# Galerkin method + FEM - clarification for Poisson equation with mixed boundary conditions

I will be refering to this link, but I am interested in slightly easier equation:

$$-\Delta c = f, \quad (x, y) \in \Omega$$

with the following (mixed) boundary condition: \begin{aligned} 1. & \; c = g_1, \quad (x, y) \in \Gamma_1 \\ 2. & \; \frac{\partial c}{\partial n} = g_2, \quad (x, y) \in \Gamma_2 \\ 3. & \; \sigma c + \frac{\partial c}{\partial n} = g_3, \quad (x, y) \in \Gamma_3 \end{aligned} \quad \quad \Gamma = \Gamma_1 \, \cup \; \Gamma_2 \, \cup \; \Gamma_3

To my understanding the derivation goes like this: First, we multiply both sides of the equation by some test function $v$ and integrate over $\Omega$ $$\int \limits_\Omega \left( -\Delta c \right) v \, \mathrm{d} \Omega = \int \limits_\Omega f v \, \mathrm{d} \Omega$$ Then we use per partes + Gauss thm to obtain $$\int \limits_\Omega \left( \vec{\nabla} c \right) \cdot \left( \vec{\nabla} v \right) \, \mathrm{d} \Omega - \int \limits_\Gamma \frac{\partial c}{\partial n} v \: \mathrm{d} \Gamma = \int \limits_\Omega f v \, \mathrm{d} \Omega$$ Now we divide integral over $\Gamma$ to three parts $$\int \limits_\Omega \left( \vec{\nabla} c \right) \cdot \left( \vec{\nabla} v \right) \, \mathrm{d} \Omega - \int \limits_{\Gamma_1} \frac{\partial c}{\partial n} v \: \mathrm{d} \Gamma - \int \limits_{\Gamma_2} \frac{\partial c}{\partial n} v \: \mathrm{d} \Gamma - \int \limits_{\Gamma_3} \frac{\partial c}{\partial n} v \: \mathrm{d} \Gamma = \int \limits_\Omega f v \, \mathrm{d} \Omega$$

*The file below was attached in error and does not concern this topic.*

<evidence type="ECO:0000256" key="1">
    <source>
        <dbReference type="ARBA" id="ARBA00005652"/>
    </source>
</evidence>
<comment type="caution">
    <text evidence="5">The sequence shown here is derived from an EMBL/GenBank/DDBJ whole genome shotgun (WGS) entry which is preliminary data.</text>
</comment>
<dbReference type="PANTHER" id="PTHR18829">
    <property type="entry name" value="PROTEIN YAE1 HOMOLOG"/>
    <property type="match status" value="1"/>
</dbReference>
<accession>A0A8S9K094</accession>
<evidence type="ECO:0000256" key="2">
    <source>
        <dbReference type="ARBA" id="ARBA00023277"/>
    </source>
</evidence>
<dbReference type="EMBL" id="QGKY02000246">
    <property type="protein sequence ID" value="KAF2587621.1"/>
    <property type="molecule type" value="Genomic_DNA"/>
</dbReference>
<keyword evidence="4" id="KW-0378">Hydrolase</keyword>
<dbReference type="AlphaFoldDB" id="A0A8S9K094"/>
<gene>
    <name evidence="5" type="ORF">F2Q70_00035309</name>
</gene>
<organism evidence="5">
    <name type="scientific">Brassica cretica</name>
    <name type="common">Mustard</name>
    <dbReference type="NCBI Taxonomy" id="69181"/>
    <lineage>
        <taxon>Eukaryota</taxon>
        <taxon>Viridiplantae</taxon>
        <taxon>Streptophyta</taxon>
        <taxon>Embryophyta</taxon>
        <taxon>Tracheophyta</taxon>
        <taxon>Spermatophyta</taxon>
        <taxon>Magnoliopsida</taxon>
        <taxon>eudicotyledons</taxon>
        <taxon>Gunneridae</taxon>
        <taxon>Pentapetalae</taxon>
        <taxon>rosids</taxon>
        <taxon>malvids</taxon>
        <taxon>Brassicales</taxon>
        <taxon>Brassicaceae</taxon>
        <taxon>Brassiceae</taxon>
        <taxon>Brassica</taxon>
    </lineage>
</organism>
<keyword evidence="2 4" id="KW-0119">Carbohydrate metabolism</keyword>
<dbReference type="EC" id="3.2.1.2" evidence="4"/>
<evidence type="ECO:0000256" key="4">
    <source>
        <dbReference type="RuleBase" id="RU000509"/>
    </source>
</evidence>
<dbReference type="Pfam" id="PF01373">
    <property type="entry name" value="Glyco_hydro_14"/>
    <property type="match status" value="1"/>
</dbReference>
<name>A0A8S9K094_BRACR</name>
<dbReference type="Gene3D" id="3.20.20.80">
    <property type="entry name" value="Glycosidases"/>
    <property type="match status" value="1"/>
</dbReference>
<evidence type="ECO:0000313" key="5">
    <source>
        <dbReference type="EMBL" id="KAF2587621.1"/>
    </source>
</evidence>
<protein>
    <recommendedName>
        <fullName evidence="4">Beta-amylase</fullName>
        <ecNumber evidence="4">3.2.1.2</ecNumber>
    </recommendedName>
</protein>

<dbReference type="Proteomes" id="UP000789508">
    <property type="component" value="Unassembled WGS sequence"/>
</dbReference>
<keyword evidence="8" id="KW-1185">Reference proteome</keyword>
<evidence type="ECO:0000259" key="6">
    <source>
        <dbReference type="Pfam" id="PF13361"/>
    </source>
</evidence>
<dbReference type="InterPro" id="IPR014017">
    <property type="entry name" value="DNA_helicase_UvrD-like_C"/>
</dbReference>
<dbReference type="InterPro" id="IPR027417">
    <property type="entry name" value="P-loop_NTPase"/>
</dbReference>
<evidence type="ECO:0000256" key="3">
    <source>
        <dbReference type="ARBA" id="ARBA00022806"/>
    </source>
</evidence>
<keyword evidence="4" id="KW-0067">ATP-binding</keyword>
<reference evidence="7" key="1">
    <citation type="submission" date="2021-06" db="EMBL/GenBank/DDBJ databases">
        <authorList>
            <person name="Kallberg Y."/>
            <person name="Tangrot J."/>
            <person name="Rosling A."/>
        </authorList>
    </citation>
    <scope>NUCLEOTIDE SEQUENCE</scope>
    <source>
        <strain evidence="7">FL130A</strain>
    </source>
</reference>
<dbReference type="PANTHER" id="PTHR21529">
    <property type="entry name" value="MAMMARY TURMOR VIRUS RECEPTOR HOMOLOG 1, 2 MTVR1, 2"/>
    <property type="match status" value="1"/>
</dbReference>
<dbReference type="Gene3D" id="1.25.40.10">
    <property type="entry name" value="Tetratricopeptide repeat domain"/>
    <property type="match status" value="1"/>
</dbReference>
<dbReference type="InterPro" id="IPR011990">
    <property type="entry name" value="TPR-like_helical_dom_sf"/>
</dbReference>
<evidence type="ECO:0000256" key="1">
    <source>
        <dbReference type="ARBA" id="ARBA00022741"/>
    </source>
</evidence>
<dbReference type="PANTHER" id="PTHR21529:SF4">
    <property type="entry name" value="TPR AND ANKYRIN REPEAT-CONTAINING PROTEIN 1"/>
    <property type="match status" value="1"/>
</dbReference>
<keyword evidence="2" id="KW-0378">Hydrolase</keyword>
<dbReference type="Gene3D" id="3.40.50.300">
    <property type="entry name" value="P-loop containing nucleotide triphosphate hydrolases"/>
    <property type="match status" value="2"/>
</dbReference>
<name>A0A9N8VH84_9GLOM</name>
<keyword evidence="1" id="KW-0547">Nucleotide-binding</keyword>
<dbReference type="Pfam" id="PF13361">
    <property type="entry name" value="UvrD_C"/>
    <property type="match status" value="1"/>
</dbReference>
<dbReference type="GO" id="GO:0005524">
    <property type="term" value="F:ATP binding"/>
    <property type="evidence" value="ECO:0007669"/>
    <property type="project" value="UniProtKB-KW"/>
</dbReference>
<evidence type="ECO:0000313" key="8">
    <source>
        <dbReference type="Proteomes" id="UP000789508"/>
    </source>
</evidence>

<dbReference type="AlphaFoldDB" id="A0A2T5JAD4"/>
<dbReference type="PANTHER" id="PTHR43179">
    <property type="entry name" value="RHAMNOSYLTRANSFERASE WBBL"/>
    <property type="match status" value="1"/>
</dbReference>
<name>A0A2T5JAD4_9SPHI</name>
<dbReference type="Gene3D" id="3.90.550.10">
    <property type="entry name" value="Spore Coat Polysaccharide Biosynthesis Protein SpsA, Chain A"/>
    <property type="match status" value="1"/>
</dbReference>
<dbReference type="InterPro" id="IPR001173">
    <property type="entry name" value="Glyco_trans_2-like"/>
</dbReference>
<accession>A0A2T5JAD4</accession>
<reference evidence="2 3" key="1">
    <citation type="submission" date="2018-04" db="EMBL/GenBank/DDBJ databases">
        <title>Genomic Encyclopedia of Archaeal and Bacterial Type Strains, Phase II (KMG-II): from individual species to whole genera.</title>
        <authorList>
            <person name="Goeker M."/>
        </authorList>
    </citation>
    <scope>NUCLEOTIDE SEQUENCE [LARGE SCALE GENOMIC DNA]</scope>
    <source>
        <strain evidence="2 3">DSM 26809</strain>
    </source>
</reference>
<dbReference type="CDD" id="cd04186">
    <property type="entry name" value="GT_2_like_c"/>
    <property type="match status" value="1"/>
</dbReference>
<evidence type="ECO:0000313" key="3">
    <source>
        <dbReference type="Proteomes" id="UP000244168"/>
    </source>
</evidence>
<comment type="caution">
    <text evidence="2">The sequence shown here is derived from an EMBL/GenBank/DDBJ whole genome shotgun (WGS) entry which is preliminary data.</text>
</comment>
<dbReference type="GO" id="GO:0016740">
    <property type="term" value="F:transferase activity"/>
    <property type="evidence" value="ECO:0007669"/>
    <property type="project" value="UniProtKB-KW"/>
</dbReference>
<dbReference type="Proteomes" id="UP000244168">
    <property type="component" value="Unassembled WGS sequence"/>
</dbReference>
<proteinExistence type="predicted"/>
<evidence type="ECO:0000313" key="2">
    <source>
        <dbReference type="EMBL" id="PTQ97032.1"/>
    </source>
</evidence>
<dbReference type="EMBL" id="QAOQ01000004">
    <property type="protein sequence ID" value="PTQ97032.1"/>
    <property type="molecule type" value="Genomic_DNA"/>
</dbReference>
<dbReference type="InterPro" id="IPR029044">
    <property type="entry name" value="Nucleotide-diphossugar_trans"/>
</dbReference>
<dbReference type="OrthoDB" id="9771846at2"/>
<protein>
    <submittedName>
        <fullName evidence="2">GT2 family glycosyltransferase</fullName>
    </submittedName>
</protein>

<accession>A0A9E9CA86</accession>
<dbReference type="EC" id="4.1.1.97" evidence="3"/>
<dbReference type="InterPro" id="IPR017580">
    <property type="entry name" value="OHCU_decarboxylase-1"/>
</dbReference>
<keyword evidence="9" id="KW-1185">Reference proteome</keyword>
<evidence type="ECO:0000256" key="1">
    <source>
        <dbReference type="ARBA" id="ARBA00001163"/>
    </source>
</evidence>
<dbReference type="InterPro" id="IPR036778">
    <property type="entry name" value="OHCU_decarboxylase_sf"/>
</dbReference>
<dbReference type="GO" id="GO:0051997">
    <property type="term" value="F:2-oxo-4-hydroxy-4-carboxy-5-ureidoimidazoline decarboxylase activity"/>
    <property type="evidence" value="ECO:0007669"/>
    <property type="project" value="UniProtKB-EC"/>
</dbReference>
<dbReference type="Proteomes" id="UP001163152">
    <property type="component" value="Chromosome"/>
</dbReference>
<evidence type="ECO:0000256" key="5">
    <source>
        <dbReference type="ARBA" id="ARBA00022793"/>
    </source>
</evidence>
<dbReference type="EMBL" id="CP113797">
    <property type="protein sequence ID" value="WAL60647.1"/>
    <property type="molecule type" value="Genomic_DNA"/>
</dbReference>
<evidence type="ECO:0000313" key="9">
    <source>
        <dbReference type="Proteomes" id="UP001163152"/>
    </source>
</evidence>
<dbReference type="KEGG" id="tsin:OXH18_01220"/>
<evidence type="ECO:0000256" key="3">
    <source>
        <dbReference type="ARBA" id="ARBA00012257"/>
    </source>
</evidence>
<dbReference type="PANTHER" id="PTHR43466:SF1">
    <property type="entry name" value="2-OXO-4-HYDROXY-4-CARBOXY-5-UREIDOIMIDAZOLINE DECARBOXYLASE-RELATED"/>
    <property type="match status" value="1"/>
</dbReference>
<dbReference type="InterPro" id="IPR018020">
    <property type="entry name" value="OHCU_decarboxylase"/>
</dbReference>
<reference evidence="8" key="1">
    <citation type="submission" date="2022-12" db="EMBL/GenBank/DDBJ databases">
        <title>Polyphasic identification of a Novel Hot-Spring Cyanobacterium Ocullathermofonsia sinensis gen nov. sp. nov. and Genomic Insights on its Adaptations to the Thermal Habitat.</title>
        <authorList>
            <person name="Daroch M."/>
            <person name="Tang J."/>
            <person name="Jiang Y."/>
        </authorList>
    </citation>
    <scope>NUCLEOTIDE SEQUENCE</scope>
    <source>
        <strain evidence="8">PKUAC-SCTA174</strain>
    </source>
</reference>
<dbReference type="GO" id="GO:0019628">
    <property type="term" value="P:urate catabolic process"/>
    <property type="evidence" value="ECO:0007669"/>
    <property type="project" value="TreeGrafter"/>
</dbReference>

The first integral over $\Gamma_1$ obtains $c$ with essential BC, so we require $v = 0$ on $\Gamma_1$ and this integral will drop out. In the second one, Neumann BC can be directly substituted from (2.) and in the third one, Robin BC can be substituted from (3.): $$\int \limits_\Omega \left( \vec{\nabla} c \right) \cdot \left( \vec{\nabla} v \right) \, \mathrm{d} \Omega - \int \limits_{\Gamma_2} g_2 v \: \mathrm{d} \Gamma - \int \limits_{\Gamma_3} ( g_3 - \sigma c ) \, v \: \mathrm{d} \Gamma = \int \limits_\Omega f v \, \mathrm{d} \Omega$$ This is just cosmetic; we separate terms with $c$ and without $c$ $$\int \limits_\Omega \left( \vec{\nabla} c \right) \cdot \left( \vec{\nabla} v \right) \, \mathrm{d} \Omega + \int \limits_{\Gamma_3} \sigma c \, v \: \mathrm{d} \Gamma = \int \limits_\Omega f v \, \mathrm{d} \Omega + \int \limits_{\Gamma_2} g_2 v \: \mathrm{d} \Gamma + \int \limits_{\Gamma_3} g_3 v \: \mathrm{d} \Gamma$$

Now we expand the solution $c$ to piecewise (linear, quadratic, ...) basis functions: $$c(x,y) = \sum_i c_i \lambda_i (x, y) + c_0 (x, y)$$

$c_0$ is there to satisfy the essential (Dirichlet) BC: \begin{aligned} 1. & \; c0 = g_1, \quad (x, y) \in \Gamma_1 \\ 2. & \; \lambda_i = 0, \quad (x, y) \in \Gamma_1 \end{aligned}